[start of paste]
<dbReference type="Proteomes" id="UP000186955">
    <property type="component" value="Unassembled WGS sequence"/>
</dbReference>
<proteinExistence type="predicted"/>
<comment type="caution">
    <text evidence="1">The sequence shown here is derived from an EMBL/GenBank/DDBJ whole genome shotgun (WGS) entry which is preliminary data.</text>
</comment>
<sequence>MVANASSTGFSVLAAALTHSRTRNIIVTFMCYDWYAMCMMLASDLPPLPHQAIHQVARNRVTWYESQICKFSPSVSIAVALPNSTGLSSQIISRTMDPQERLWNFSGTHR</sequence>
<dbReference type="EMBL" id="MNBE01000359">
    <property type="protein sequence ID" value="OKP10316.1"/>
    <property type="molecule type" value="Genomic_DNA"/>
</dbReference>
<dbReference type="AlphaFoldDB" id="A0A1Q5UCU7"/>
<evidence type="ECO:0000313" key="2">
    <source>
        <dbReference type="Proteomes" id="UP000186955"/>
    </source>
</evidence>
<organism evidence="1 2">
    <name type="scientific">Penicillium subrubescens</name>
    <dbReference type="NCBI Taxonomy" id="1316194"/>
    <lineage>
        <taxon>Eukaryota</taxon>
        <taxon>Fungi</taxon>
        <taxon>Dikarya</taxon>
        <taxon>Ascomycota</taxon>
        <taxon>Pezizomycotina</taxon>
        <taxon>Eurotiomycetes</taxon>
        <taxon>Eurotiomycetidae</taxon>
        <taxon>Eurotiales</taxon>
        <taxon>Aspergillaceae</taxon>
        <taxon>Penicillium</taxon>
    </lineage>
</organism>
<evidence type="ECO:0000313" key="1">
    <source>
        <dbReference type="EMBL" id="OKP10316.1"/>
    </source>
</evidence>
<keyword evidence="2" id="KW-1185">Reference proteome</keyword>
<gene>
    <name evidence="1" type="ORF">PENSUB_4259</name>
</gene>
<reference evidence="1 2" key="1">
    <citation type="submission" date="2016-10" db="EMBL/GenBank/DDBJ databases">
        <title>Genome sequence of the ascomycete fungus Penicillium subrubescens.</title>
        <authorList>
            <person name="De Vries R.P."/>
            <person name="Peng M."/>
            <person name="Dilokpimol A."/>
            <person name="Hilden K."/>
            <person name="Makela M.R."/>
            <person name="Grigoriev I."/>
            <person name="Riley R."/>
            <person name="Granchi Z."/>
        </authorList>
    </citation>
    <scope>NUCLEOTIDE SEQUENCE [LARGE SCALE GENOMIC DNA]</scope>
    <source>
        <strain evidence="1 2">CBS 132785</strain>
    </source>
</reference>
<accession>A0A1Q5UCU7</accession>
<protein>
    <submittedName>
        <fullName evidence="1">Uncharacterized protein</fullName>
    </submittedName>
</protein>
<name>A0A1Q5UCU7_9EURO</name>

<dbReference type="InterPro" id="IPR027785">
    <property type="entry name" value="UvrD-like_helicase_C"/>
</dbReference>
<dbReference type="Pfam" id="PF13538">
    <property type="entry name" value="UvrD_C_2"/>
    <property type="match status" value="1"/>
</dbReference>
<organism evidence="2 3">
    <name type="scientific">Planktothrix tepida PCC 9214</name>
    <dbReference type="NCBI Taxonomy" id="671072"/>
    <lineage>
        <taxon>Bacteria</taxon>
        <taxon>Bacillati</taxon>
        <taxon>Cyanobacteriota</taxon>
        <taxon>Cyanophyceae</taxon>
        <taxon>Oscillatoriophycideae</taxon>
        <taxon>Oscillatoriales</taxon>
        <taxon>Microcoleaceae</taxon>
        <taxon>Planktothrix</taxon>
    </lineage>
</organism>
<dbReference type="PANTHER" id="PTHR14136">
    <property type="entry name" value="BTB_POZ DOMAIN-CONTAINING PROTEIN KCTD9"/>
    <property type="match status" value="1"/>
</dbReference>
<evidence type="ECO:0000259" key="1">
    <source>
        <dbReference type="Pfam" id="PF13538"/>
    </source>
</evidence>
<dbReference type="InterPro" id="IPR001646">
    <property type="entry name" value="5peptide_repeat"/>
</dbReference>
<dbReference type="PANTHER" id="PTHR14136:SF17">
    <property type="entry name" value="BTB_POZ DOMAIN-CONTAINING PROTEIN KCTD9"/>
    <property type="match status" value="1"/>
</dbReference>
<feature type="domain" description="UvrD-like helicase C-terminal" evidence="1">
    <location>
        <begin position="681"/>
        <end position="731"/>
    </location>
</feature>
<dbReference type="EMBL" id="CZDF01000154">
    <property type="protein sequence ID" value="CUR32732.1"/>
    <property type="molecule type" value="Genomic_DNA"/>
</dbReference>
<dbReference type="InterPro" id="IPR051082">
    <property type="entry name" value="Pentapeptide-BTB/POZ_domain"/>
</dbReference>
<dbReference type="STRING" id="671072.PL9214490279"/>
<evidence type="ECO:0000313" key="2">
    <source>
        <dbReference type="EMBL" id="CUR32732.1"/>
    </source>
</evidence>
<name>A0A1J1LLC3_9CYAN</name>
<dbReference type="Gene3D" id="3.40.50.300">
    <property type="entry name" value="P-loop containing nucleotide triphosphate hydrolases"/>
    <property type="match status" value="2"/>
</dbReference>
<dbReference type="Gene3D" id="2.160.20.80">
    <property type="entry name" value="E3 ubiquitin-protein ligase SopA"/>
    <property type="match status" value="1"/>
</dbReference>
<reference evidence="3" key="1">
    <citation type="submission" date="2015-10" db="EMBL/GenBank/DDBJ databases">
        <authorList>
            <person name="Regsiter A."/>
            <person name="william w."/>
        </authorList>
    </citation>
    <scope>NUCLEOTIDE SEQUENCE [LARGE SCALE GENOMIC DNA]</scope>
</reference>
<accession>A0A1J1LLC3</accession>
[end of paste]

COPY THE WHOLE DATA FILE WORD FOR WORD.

<dbReference type="Proteomes" id="UP000186955">
    <property type="component" value="Unassembled WGS sequence"/>
</dbReference>
<proteinExistence type="predicted"/>
<comment type="caution">
    <text evidence="1">The sequence shown here is derived from an EMBL/GenBank/DDBJ whole genome shotgun (WGS) entry which is preliminary data.</text>
</comment>
<sequence>MVANASSTGFSVLAAALTHSRTRNIIVTFMCYDWYAMCMMLASDLPPLPHQAIHQVARNRVTWYESQICKFSPSVSIAVALPNSTGLSSQIISRTMDPQERLWNFSGTHR</sequence>
<dbReference type="EMBL" id="MNBE01000359">
    <property type="protein sequence ID" value="OKP10316.1"/>
    <property type="molecule type" value="Genomic_DNA"/>
</dbReference>
<dbReference type="AlphaFoldDB" id="A0A1Q5UCU7"/>
<evidence type="ECO:0000313" key="2">
    <source>
        <dbReference type="Proteomes" id="UP000186955"/>
    </source>
</evidence>
<organism evidence="1 2">
    <name type="scientific">Penicillium subrubescens</name>
    <dbReference type="NCBI Taxonomy" id="1316194"/>
    <lineage>
        <taxon>Eukaryota</taxon>
        <taxon>Fungi</taxon>
        <taxon>Dikarya</taxon>
        <taxon>Ascomycota</taxon>
        <taxon>Pezizomycotina</taxon>
        <taxon>Eurotiomycetes</taxon>
        <taxon>Eurotiomycetidae</taxon>
        <taxon>Eurotiales</taxon>
        <taxon>Aspergillaceae</taxon>
        <taxon>Penicillium</taxon>
    </lineage>
</organism>
<evidence type="ECO:0000313" key="1">
    <source>
        <dbReference type="EMBL" id="OKP10316.1"/>
    </source>
</evidence>
<keyword evidence="2" id="KW-1185">Reference proteome</keyword>
<gene>
    <name evidence="1" type="ORF">PENSUB_4259</name>
</gene>
<reference evidence="1 2" key="1">
    <citation type="submission" date="2016-10" db="EMBL/GenBank/DDBJ databases">
        <title>Genome sequence of the ascomycete fungus Penicillium subrubescens.</title>
        <authorList>
            <person name="De Vries R.P."/>
            <person name="Peng M."/>
            <person name="Dilokpimol A."/>
            <person name="Hilden K."/>
            <person name="Makela M.R."/>
            <person name="Grigoriev I."/>
            <person name="Riley R."/>
            <person name="Granchi Z."/>
        </authorList>
    </citation>
    <scope>NUCLEOTIDE SEQUENCE [LARGE SCALE GENOMIC DNA]</scope>
    <source>
        <strain evidence="1 2">CBS 132785</strain>
    </source>
</reference>
<accession>A0A1Q5UCU7</accession>
<protein>
    <submittedName>
        <fullName evidence="1">Uncharacterized protein</fullName>
    </submittedName>
</protein>
<name>A0A1Q5UCU7_9EURO</name>

<dbReference type="InterPro" id="IPR027785">
    <property type="entry name" value="UvrD-like_helicase_C"/>
</dbReference>
<dbReference type="Pfam" id="PF13538">
    <property type="entry name" value="UvrD_C_2"/>
    <property type="match status" value="1"/>
</dbReference>
<organism evidence="2 3">
    <name type="scientific">Planktothrix tepida PCC 9214</name>
    <dbReference type="NCBI Taxonomy" id="671072"/>
    <lineage>
        <taxon>Bacteria</taxon>
        <taxon>Bacillati</taxon>
        <taxon>Cyanobacteriota</taxon>
        <taxon>Cyanophyceae</taxon>
        <taxon>Oscillatoriophycideae</taxon>
        <taxon>Oscillatoriales</taxon>
        <taxon>Microcoleaceae</taxon>
        <taxon>Planktothrix</taxon>
    </lineage>
</organism>
<dbReference type="PANTHER" id="PTHR14136">
    <property type="entry name" value="BTB_POZ DOMAIN-CONTAINING PROTEIN KCTD9"/>
    <property type="match status" value="1"/>
</dbReference>
<evidence type="ECO:0000259" key="1">
    <source>
        <dbReference type="Pfam" id="PF13538"/>
    </source>
</evidence>
<dbReference type="InterPro" id="IPR001646">
    <property type="entry name" value="5peptide_repeat"/>
</dbReference>
<dbReference type="PANTHER" id="PTHR14136:SF17">
    <property type="entry name" value="BTB_POZ DOMAIN-CONTAINING PROTEIN KCTD9"/>
    <property type="match status" value="1"/>
</dbReference>
<feature type="domain" description="UvrD-like helicase C-terminal" evidence="1">
    <location>
        <begin position="681"/>
        <end position="731"/>
    </location>
</feature>
<dbReference type="EMBL" id="CZDF01000154">
    <property type="protein sequence ID" value="CUR32732.1"/>
    <property type="molecule type" value="Genomic_DNA"/>
</dbReference>
<dbReference type="InterPro" id="IPR051082">
    <property type="entry name" value="Pentapeptide-BTB/POZ_domain"/>
</dbReference>
<dbReference type="STRING" id="671072.PL9214490279"/>
<evidence type="ECO:0000313" key="2">
    <source>
        <dbReference type="EMBL" id="CUR32732.1"/>
    </source>
</evidence>
<name>A0A1J1LLC3_9CYAN</name>
<dbReference type="Gene3D" id="3.40.50.300">
    <property type="entry name" value="P-loop containing nucleotide triphosphate hydrolases"/>
    <property type="match status" value="2"/>
</dbReference>
<dbReference type="Gene3D" id="2.160.20.80">
    <property type="entry name" value="E3 ubiquitin-protein ligase SopA"/>
    <property type="match status" value="1"/>
</dbReference>
<reference evidence="3" key="1">
    <citation type="submission" date="2015-10" db="EMBL/GenBank/DDBJ databases">
        <authorList>
            <person name="Regsiter A."/>
            <person name="william w."/>
        </authorList>
    </citation>
    <scope>NUCLEOTIDE SEQUENCE [LARGE SCALE GENOMIC DNA]</scope>
</reference>
<accession>A0A1J1LLC3</accession>